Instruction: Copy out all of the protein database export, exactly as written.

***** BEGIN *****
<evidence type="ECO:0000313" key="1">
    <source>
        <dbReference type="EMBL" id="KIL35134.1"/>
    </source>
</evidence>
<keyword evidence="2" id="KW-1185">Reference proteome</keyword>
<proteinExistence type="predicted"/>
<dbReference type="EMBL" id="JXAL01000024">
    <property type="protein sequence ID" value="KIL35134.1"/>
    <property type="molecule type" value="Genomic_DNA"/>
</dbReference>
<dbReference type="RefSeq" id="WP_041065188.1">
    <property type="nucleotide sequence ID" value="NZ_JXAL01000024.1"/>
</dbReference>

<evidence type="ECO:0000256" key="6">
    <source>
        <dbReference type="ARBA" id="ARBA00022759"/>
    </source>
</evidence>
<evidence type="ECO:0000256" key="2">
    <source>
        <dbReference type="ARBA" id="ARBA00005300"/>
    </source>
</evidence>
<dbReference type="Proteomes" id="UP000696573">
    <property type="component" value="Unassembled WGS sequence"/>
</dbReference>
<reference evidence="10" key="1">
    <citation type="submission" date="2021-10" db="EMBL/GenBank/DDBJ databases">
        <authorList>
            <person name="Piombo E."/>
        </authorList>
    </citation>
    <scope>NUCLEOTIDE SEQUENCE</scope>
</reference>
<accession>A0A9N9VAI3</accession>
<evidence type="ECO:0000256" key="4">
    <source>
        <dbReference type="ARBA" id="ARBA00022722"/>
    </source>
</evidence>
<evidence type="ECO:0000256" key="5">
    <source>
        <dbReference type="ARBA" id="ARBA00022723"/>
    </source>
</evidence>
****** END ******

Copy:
<evidence type="ECO:0000313" key="1">
    <source>
        <dbReference type="EMBL" id="KIL35134.1"/>
    </source>
</evidence>
<keyword evidence="2" id="KW-1185">Reference proteome</keyword>
<proteinExistence type="predicted"/>
<dbReference type="EMBL" id="JXAL01000024">
    <property type="protein sequence ID" value="KIL35134.1"/>
    <property type="molecule type" value="Genomic_DNA"/>
</dbReference>
<dbReference type="RefSeq" id="WP_041065188.1">
    <property type="nucleotide sequence ID" value="NZ_JXAL01000024.1"/>
</dbReference>

<evidence type="ECO:0000256" key="6">
    <source>
        <dbReference type="ARBA" id="ARBA00022759"/>
    </source>
</evidence>
<evidence type="ECO:0000256" key="2">
    <source>
        <dbReference type="ARBA" id="ARBA00005300"/>
    </source>
</evidence>
<dbReference type="Proteomes" id="UP000696573">
    <property type="component" value="Unassembled WGS sequence"/>
</dbReference>
<reference evidence="10" key="1">
    <citation type="submission" date="2021-10" db="EMBL/GenBank/DDBJ databases">
        <authorList>
            <person name="Piombo E."/>
        </authorList>
    </citation>
    <scope>NUCLEOTIDE SEQUENCE</scope>
</reference>
<accession>A0A9N9VAI3</accession>
<evidence type="ECO:0000256" key="4">
    <source>
        <dbReference type="ARBA" id="ARBA00022722"/>
    </source>
</evidence>
<evidence type="ECO:0000256" key="5">
    <source>
        <dbReference type="ARBA" id="ARBA00022723"/>
    </source>
</evidence>